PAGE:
Guide to Business Entities – California lawyer explains [Free Guide]
Businesses can be categorized by law in several manners. And these classifications matter when it comes to determining how a business is recognized, how it’s taxed, and the personal liability, or lack thereof, of the business owners. Knowing how their business is set up and how it is categorized under the law is crucial for business owners to protect their rights, determine their profit, and protect themselves from liability.
Here’s a brief overview of the different types of business entities. A more comprehensive guide explained by a California lawyer can be downloaded in the link provided below.
An Overview of the Types of Businesses
The types of business structures include the following:
In a sole proprietorship, there is only one owner who has full control of the business and gets 100% of the profits after tax. A sole proprietor and the business are not separate entities. Hence, the sole owner can be held personally liable for business debts, liabilities, and obligations.
When there are multiple owners in a business, the corporate entity can be categorized as a partnership — either a limited partnership (LP) or limited liability partnership (LLP). In the former, only one general partner has unlimited liability while the others have limited liability.
On the other hand, in a limited liability partnership, there is limited liability to all partners or owners. Hence, they are all protected against personal liability.
Limited Liability Company (LLC)
In an LLC, the owners are all protected and are not held personally liable for the debts and liabilities of the business entity. In this type of business structure, the owners are protected, as well as their personal assets.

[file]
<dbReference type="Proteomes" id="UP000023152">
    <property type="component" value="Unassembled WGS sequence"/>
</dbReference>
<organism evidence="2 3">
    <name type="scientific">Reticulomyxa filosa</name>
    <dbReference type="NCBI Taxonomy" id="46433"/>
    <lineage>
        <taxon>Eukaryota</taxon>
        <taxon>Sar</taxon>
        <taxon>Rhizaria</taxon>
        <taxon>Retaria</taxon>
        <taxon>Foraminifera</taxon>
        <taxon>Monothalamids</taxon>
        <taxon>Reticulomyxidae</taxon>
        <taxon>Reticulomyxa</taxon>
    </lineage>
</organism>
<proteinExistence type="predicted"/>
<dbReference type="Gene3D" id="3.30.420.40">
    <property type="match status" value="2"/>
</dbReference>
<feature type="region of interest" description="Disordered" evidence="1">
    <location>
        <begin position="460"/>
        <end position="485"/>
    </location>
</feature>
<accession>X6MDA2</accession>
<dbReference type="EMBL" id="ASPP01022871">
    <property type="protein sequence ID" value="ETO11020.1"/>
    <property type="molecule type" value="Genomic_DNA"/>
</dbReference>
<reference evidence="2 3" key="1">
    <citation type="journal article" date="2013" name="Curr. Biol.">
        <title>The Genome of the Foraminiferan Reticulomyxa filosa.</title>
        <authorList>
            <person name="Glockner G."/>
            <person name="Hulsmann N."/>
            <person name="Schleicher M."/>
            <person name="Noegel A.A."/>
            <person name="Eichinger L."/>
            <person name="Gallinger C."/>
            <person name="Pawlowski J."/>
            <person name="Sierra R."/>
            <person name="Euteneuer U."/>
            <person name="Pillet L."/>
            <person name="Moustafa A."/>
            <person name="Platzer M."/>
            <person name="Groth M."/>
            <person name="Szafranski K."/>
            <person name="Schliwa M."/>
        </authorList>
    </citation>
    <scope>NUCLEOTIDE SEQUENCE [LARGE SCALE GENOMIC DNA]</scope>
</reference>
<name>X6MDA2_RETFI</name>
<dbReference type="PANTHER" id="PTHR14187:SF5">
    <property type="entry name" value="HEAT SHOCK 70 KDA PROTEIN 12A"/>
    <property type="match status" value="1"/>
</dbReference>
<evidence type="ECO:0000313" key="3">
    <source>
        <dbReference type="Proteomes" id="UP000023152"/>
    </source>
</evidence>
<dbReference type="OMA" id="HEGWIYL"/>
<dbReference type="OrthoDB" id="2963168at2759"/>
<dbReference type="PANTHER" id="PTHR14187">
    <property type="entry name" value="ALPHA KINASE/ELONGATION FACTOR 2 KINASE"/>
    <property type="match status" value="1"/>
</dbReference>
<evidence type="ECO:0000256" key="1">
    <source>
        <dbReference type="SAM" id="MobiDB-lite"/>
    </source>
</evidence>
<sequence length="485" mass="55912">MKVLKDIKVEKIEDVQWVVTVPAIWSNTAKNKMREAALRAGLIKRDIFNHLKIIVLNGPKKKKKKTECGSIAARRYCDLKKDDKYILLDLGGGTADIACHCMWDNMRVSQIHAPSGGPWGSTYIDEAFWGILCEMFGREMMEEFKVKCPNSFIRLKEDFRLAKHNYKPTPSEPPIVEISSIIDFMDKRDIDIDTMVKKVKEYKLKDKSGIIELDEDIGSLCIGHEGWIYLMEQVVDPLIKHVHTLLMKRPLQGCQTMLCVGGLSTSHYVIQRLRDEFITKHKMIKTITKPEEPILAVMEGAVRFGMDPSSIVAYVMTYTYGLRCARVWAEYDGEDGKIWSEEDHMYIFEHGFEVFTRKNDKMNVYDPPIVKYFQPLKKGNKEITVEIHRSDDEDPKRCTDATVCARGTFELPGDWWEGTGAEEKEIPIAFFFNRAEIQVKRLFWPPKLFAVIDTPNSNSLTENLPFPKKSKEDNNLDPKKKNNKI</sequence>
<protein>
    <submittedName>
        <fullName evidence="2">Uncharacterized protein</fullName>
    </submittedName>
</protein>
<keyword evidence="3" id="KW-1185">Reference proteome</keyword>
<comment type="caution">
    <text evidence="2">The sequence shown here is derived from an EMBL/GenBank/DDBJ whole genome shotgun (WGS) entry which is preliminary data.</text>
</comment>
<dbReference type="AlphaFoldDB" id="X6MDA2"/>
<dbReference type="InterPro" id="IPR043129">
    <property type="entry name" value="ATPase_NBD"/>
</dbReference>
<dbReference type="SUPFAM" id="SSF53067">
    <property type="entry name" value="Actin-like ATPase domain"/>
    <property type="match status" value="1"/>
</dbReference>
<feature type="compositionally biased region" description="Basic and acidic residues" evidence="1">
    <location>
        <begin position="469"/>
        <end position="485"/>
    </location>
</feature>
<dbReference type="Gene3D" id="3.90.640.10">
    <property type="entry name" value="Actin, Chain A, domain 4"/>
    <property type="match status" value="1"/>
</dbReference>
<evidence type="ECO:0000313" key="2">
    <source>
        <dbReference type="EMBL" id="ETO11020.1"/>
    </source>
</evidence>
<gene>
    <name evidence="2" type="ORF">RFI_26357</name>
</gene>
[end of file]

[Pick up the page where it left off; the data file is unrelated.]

There are many classifications of corporation, each with different rules when it comes to personal liability.
- C Corp – The business is separate from the owners, which offers protection to the owners against personal liability.
- S Corp – A business entity that is similar to a C Corp, but allows the business to avoid corporate taxes.
- B Corp – Also called a benefit corporation, this type of business operates for-profit.
- Close Corporation – These are similar to B Corps, but their corporate structure is less traditional.
- Nonprofit corporation – An organization that is organized by charities, religious institutions, educational institutions, etc. They do not pay state or federal taxes.
A cooperative is a type of business that’s operated for users who avail of its services. They are owned by members who get a share of the profits made by the cooperative.
Why You Need to Know Your Type of Business Entity
It’s important for business owners to know how their business is set up in order for them to properly understand their rights, liabilities, and obligations under the law. Without the proper business structure, business owners can be held personally liable for the debts of the business and risk their home, car, finances, and future in case of issues with their company.
Knowing the categorizations of businesses and how they work can make businesses more aware of what to do to protect themselves.
Download Your Free Guide to Business Entities
I have created a comprehensive guide to selecting a business entity that covers everything a business owner needs to know to set up their business, whether as a sole proprietor, an LLC, partner, or corporation.
Get the guide by submitting your email address in the following link and waiting for a copy in your email.